Various precipitating factors may cause TTH in susceptible individuals:
- Stress: usually occurs in the afternoon after long stressful work hours or after an exam
- Sleep deprivation
- Uncomfortable stressful position and/or bad posture
- Irregular meal time (hunger)
One half of patients with TTH identify stress or hunger as a precipitating factor.
Tension headaches may be caused by muscle tension around the head and neck. One of the theories says that the main cause for tension type headaches and migraine is teeth clenching which causes a chronic contraction of the temporalis muscle.
Another theory is that the pain may be caused by a malfunctioning pain filter which is located in the brain stem. The view is that the brain misinterprets information, for example from the temporal muscle or other muscles, and interprets this signal as pain. One of the main neurotransmitters which is probably involved is serotonin. Evidence for this theory comes from the fact that chronic tension-type headaches may be successfully treated with certain antidepressants such as amitriptyline. However, the analgesic effect of amitriptyline in chronic tension-type headache is not solely due to serotonin reuptake inhibition, and likely other mechanisms are involved. Recent studies of nitric oxide (NO) mechanisms suggest that NO may play a key role in the pathophysiology of CTTH. The sensitization of pain pathways may be caused by or associated with activation of nitric oxide synthase (NOS) and the generation of NO. Patients with chronic tension-type headache have increased muscle and skin pain sensitivity, demonstrated by low mechanical, thermal and electrical pain thresholds. Hyperexcitability of central nociceptive neurons (in trigeminal spinal nucleus, thalamus, and cerebral cortex) is believed to be involved in the pathophysiology of chronic tension-type headache. Recent evidence for generalized increased pain sensitivity or hyperalgesia in CTTH strongly suggests that pain processing in the central nervous system is abnormal in this primary headache disorder. Moreover, a dysfunction in pain inhibitory systems may also play a role in the pathophysiology of chronic tension-type headache.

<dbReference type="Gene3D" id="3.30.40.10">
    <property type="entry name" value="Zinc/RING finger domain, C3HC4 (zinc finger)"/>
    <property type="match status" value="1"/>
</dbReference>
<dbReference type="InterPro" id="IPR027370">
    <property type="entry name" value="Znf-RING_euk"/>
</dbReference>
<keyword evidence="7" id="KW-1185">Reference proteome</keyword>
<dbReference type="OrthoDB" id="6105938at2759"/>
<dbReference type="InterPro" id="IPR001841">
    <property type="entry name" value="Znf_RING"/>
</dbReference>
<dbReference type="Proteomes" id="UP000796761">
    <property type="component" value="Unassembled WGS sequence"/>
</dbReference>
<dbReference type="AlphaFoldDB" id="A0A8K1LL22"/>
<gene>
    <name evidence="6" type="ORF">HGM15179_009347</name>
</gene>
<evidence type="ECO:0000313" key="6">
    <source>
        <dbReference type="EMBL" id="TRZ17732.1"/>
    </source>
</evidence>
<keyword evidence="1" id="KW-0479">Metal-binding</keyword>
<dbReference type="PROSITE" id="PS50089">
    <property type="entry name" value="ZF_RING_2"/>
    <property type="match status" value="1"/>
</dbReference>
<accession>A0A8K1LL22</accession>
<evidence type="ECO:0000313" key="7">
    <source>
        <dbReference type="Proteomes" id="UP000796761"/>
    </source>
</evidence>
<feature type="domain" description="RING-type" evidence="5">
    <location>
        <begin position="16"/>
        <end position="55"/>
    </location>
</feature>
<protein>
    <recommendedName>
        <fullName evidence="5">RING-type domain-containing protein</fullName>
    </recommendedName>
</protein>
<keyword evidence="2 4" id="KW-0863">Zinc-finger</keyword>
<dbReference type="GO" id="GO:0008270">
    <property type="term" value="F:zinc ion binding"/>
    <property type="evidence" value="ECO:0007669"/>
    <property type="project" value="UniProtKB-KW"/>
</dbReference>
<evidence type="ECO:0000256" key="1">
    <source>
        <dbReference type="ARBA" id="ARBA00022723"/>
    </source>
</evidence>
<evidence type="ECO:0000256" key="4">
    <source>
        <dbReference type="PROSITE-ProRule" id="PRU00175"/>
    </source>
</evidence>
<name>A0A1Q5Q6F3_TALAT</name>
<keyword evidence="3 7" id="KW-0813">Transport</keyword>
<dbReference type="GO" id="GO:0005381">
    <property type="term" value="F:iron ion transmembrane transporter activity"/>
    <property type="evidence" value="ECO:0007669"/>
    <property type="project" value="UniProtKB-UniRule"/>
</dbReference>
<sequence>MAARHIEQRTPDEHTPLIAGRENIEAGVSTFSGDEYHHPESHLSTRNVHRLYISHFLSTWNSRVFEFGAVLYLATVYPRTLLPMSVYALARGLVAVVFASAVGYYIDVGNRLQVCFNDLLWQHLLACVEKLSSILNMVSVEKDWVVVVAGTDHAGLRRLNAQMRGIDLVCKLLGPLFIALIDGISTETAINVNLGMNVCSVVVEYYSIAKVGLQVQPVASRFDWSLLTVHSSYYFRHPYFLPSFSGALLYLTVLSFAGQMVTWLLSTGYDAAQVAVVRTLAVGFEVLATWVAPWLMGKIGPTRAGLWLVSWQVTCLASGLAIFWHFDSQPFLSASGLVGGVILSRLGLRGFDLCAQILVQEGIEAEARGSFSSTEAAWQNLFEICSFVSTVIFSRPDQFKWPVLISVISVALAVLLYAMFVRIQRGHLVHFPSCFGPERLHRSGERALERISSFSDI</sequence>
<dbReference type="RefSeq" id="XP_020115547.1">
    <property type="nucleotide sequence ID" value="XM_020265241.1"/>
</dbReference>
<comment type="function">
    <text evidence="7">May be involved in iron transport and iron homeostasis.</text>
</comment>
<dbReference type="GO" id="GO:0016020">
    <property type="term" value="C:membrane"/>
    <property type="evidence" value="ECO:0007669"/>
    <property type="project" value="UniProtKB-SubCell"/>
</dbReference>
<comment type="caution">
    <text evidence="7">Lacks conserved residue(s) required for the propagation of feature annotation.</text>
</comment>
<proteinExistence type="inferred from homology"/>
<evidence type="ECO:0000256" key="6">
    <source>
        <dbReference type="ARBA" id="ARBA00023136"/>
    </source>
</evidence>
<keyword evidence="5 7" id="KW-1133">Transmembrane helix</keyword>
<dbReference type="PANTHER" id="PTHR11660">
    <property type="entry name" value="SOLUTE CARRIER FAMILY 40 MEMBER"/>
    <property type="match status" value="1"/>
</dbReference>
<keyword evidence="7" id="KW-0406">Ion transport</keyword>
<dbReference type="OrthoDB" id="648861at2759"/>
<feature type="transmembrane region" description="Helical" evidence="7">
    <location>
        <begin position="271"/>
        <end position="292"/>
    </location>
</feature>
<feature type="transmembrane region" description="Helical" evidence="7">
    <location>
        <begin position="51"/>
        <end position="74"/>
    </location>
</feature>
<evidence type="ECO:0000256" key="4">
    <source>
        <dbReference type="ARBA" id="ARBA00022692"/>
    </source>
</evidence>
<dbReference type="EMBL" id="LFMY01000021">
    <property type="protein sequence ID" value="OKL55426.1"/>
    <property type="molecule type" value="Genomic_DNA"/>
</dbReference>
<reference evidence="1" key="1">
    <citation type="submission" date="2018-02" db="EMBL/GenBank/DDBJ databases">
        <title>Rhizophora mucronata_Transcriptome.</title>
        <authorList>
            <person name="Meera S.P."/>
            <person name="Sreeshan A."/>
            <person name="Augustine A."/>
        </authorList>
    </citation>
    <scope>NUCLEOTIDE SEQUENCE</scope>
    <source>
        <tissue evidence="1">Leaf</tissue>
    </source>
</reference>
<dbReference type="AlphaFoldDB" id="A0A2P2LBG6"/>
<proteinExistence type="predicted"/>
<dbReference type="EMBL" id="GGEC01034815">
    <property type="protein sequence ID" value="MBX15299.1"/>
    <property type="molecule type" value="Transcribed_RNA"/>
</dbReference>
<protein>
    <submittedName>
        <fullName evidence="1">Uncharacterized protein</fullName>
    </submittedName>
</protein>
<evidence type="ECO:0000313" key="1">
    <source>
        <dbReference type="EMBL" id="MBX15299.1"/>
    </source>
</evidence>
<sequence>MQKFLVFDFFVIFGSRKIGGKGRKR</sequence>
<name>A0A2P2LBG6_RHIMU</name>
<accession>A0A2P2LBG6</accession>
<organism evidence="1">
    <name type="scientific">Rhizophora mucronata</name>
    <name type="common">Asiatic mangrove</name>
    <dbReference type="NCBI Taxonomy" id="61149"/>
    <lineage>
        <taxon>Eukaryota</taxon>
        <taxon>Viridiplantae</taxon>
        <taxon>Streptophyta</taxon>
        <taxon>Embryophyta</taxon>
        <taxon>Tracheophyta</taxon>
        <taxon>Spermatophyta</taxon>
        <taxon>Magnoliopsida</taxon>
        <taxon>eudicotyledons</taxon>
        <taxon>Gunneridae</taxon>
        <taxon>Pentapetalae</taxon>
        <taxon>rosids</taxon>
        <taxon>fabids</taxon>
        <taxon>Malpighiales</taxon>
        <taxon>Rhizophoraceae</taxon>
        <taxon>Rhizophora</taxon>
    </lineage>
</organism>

Read more about this topic: Tension Headache
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